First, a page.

At Julian, Lonnie gave us a quick tour of the town before bidding us farewell and dropping us off at the library. Knee research suggested two possible problems Iliotibial Band Syndrome (ITBS) or Patellofemoral Syndrome (that second link I found much more recently). At the time ITBS sounded more likely and Morgan knew a good method for working the IT bands - lying sideways on a foam roller and moving it up-and-down from knee to hip. "Excruciatingly good" was an apt description. This exercise (using a fuel container wrapped in a towel) and resting did smooth things out somewhat... but more on that later.

Having done the work, and scratched the email itch, we headed into Julian as a pair of smelly, cheap tourists. We had pie and the pie was good. With hours left to go, we set out to hitch back to Julian. This time things weren't so easy. The junction of roads left nowhere good for cars to stop, and the wind blew hard, but we kept our humour for 4 hours. The first car that stopped was a woman on her way to an AA meeting (Brits - that's Alcoholics Anonymous, not Automobile Association) who said she'd pick us up on the way back if we were still waiting. We really hoped that it wouldn't be necessary. As it turned out a friendly dentist who rode mountain bikes gave us a ride, even though it was entirely out of his way. It was another fine example of the kindness of ordinary Americans. He was slightly less wacky than Lonnie, but he was soon to be heading off for an MTB trip in Mongolia at an age where other people might be just looking forward to golf and retirement.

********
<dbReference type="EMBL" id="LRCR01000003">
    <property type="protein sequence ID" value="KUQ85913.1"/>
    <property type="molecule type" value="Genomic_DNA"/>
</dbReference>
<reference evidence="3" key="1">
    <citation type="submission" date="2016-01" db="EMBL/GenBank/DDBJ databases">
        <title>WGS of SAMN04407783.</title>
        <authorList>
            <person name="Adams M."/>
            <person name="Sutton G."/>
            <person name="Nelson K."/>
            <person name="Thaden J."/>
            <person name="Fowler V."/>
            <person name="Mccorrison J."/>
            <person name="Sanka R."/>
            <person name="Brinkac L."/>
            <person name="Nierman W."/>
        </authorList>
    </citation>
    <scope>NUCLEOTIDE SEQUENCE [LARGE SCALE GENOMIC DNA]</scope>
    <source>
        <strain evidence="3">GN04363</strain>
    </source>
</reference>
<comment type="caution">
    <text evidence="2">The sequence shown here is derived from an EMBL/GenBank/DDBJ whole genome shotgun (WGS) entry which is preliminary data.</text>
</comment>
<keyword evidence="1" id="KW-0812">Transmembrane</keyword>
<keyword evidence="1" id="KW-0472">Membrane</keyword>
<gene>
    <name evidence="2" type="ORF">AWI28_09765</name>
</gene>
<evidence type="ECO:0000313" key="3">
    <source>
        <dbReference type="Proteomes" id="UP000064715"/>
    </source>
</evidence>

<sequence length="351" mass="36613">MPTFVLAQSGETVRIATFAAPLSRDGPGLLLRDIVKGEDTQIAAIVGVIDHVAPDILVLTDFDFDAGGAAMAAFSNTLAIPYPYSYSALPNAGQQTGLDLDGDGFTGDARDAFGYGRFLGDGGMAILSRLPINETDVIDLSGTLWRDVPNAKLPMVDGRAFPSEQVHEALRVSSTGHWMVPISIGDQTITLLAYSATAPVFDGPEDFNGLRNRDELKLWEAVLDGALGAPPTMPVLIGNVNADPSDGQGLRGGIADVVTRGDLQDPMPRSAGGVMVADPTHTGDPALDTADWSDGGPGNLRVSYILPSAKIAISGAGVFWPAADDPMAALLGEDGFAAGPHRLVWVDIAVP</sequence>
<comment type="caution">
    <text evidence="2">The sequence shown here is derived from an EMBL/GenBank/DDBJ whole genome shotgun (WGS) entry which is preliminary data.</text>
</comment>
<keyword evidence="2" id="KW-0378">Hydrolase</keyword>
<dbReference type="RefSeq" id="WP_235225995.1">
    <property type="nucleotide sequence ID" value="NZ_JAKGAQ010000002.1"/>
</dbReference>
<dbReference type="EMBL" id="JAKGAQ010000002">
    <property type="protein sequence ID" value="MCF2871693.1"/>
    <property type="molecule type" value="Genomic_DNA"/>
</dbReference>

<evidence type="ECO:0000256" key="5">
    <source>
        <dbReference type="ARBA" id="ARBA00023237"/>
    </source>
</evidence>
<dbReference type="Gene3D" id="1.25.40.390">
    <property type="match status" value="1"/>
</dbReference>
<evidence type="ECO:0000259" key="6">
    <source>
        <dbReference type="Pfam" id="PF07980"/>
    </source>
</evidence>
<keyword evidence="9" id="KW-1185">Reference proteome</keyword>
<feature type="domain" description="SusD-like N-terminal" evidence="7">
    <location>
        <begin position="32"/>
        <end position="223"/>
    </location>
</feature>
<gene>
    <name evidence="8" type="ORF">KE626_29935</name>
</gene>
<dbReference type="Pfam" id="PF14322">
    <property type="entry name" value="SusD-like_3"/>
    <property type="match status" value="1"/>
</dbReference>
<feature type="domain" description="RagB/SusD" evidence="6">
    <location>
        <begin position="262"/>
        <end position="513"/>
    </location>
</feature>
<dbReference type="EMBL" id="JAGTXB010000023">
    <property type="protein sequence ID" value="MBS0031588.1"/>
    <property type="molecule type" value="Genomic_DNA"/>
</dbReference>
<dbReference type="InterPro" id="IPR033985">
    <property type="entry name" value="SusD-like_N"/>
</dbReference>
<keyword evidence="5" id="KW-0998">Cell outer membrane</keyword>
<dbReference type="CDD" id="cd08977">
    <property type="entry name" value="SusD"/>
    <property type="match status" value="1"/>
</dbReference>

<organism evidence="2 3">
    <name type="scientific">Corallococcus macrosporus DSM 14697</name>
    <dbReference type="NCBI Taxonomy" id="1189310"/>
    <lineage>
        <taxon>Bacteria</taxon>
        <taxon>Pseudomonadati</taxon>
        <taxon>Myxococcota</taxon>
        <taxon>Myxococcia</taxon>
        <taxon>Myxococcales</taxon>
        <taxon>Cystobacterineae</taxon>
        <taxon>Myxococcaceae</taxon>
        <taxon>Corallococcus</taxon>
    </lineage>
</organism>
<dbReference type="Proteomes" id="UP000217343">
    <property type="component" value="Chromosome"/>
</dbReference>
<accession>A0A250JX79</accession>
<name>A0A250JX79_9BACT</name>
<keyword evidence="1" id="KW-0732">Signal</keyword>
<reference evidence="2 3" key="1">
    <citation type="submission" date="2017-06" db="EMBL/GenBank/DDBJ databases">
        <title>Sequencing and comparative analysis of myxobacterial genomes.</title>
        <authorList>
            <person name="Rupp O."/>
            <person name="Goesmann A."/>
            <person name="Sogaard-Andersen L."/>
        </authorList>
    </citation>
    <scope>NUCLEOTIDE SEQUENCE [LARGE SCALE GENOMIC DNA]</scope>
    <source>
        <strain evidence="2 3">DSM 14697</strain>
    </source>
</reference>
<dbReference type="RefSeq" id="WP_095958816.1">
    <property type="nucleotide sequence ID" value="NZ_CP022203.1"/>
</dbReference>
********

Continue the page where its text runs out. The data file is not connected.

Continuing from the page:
There was time for one more slice of Americana before we retired from the day. As we walked up the road to the camp-site, a local shouted over from his yard, "Are you guys hiking the trail?". We said yes, and he asked where we were from. We said we were English and heard the voice of America, "You guys are real allies, not like the French. Tony Blair's welcome here any time. He's a great leader." Not wanting to get into that, we just appreciated his enthusiasm and bid him goodbye.

A whole day gone and no trail miles, but characters aplenty, a renewed determination, and a plan of action. It wasn't hard to sleep that night.

Sunday, July 01, 2007

Why ride a singlespeed? (Part 2)

Here's another good reason (Part 1 here):